Go for = try to achieve something e.g. I’m going for that job.
Go for = like a particular type of thing/person e.g. Joan goes for younger men.

Go into = to describe, discuss, examine in detail e.g. I don’t want to go into detail now.
Go into = hit e.g. The car went into a tree.
Go into = time/money/effort spent on a product or activity e.g. A lot of work has gone into the project.
Go in with somebody = become someone’s business partner e.g. They went into business together.

Go off = explode e.g. The fireworks went off on New Year's Eve.
Go off = food or drink that can't be consumed e.g. The milk went off as we forgot to put it in the fridge.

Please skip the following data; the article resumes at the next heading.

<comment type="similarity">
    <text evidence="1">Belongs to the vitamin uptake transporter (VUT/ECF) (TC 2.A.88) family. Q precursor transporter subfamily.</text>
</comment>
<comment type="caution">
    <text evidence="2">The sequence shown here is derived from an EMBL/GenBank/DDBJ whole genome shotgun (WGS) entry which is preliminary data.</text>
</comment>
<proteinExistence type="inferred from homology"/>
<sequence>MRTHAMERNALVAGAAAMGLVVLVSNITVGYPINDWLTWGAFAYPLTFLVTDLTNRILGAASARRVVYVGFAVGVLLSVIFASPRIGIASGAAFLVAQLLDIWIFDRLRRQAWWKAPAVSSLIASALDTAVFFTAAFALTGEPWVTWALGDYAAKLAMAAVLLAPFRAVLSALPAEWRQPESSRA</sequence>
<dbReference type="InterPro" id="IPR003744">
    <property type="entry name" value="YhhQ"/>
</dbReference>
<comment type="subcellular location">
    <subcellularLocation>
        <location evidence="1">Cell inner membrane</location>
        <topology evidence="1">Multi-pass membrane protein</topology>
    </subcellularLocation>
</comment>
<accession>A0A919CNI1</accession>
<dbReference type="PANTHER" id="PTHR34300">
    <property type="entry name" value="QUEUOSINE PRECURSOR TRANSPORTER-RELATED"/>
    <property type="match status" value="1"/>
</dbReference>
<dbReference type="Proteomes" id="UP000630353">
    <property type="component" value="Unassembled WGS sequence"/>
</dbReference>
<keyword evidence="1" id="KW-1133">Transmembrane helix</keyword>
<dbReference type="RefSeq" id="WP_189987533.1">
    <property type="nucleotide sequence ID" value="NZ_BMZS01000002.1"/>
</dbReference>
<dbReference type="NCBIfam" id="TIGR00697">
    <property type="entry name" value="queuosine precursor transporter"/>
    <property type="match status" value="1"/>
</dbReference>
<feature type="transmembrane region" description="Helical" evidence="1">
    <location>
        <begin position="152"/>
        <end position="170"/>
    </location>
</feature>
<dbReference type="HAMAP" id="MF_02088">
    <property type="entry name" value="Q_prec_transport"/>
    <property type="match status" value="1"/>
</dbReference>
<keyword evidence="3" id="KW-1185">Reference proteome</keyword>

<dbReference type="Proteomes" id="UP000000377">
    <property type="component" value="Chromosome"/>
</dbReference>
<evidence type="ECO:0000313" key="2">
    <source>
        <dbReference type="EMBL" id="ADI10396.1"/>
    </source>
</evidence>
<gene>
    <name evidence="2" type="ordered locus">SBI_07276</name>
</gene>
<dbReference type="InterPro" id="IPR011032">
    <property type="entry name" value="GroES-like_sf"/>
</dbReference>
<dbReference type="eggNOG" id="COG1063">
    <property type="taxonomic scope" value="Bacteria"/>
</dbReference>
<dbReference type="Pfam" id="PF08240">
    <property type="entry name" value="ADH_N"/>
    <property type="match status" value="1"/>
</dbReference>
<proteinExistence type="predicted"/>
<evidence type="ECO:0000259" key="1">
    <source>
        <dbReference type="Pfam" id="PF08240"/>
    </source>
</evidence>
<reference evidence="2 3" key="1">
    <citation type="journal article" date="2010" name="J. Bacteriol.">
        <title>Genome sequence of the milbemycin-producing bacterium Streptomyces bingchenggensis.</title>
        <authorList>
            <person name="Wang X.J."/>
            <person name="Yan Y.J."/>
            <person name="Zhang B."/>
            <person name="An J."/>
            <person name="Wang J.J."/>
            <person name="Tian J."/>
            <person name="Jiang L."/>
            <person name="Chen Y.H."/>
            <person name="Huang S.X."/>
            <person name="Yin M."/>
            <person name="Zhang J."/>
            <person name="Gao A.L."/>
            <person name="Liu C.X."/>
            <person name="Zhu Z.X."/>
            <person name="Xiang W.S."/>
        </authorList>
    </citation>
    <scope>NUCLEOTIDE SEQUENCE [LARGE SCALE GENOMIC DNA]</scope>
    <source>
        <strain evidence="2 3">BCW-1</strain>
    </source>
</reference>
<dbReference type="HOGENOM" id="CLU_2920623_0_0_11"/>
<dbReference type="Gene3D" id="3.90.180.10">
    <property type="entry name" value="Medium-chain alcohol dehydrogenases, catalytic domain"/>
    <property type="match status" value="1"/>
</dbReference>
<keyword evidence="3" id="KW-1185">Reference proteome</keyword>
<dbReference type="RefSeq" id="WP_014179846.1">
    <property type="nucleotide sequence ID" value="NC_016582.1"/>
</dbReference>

Go off with = steal/take without asking e.g. Someone went off with my phone.

Go on = continue e.g. Life goes on.
Go on! = encourage someone to do something e.g. Go on! You can do it.
Go on = money spent on something e.g. Most of our income goes on shopping.
Go on = continue what you are saying e.g. Finish your story, go on.

Go out with somebody = have a romantic relationship with someone e.g. They've been going out for quite a while.

Go through something = to experience an unpleasant/difficult event e.g. He went through a difficult time after he lost his job.
Go through something = check the contents e.g. I went through my bag looking for my phone.

Go under = fail financially e.g. The company went under and couldn't cover its costs.

Go up = increase e.g. The price of cars has gone up.

Go without = to not have something e.g. We had to go without electricity when we didn't pay the bill.